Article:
“The Ayes Have it”: The Legal History of Public Choice – The MacCormick Lectures 2014, by Wolfgang Ernst, Zurich
The MacCormick Lectures were established in memory of our late colleague Sir Neil MacCormick, with the first series given by Professor Joseph Weiler in 2011. The second set is being given this year, focused on legal history to mark the filling in 2012 of the Chair of Civil Law, vacant since the resignation of the late Professor Peter Birks in December 1987. The MacCormick Lecturer of 2014 is Professor Wolfgang Ernst of the University of Zurich.
Professor Ernst has chosen to devote his lectures to the legal history of voting, which is both fascinating and complex. Thus, whenever members of an association, shareholders of a corporation, or councillors convene, they follow procedures which culminate in the casting of votes. Voting procedures, which have attracted the interest of game theorists, have to be followed because (and as far as) they are law. Lying behind them, however, there is a distinct legal history. In these lectures, Professor Ernst will address issues such as: What constitutes a majority? When is unanimity necessary? Is there a right to abstain? How is a tied vote overcome? How are amendments and bundles of motions dealt with? Do judges vote? He will explore these issues from a legal historian’s perspective, drawing on material from the Roman Senate, the Roman municipal curia, Church Councils, modern Parliaments and collegiate courts.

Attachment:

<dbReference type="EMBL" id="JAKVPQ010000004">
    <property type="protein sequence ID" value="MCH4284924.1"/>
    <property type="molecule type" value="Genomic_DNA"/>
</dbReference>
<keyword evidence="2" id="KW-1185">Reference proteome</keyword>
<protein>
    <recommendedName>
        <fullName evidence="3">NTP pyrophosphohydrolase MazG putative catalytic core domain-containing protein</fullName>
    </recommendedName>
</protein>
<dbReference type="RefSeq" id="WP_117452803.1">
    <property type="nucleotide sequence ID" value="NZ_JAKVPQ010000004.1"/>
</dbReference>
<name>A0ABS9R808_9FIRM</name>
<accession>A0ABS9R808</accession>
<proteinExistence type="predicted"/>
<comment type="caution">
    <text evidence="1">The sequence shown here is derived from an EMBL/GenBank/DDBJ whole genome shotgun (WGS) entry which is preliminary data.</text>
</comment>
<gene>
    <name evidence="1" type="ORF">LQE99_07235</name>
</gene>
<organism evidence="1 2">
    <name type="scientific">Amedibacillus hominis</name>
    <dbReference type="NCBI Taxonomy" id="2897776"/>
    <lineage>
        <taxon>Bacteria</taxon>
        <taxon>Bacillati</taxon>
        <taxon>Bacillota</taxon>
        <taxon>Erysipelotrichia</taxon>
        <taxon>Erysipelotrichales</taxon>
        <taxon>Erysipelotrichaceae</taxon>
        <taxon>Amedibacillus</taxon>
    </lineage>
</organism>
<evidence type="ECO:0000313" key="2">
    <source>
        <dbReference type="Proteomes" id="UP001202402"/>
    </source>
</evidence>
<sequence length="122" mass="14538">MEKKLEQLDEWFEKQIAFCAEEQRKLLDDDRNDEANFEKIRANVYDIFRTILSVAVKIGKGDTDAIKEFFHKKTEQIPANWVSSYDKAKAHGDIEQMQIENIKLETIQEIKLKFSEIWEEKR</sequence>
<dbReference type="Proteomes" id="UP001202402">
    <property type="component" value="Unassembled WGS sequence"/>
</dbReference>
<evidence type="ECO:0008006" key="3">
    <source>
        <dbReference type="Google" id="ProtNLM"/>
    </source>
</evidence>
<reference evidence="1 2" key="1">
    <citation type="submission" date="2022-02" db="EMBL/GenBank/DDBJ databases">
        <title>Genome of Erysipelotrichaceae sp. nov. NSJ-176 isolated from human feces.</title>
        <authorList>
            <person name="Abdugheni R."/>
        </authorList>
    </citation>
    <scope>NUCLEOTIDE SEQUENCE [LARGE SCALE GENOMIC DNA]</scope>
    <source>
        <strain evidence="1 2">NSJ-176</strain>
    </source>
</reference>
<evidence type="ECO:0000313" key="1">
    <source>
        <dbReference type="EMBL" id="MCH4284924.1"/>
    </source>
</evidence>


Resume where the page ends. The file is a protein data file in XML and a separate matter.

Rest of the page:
This is of course a controversial and current topic in Scotland, since this is the year in which there is to be a referendum in Scotland on “Independence”, for which the Scottish Government has chosen specially to change the franchise by extending the vote to all those of 16 years or over, relying on a residency test. Thus, if you are 16 or over on 18 September, are registered to vote by 2 September, and are a British citizen living in Scotland, or a European Union citizen living in Scotland, or a qualifying Commonwealth citizen living in Scotland, you can vote to break up the United Kingdom. Arrangements are also made for members of the Armed forces outside Scotland but who are registered to vote in Scotland. (“Qualifying Commonwealth citizens are people who have leave (permission) to enter or remain in the UK, do not need to have such leave or are treated as having such leave.”) For further information, see http://www.aboutmyvote.co.uk/the_independence_referendum/guide_to_voting.aspx from which the above description of the test for qualification to vote have been drawn.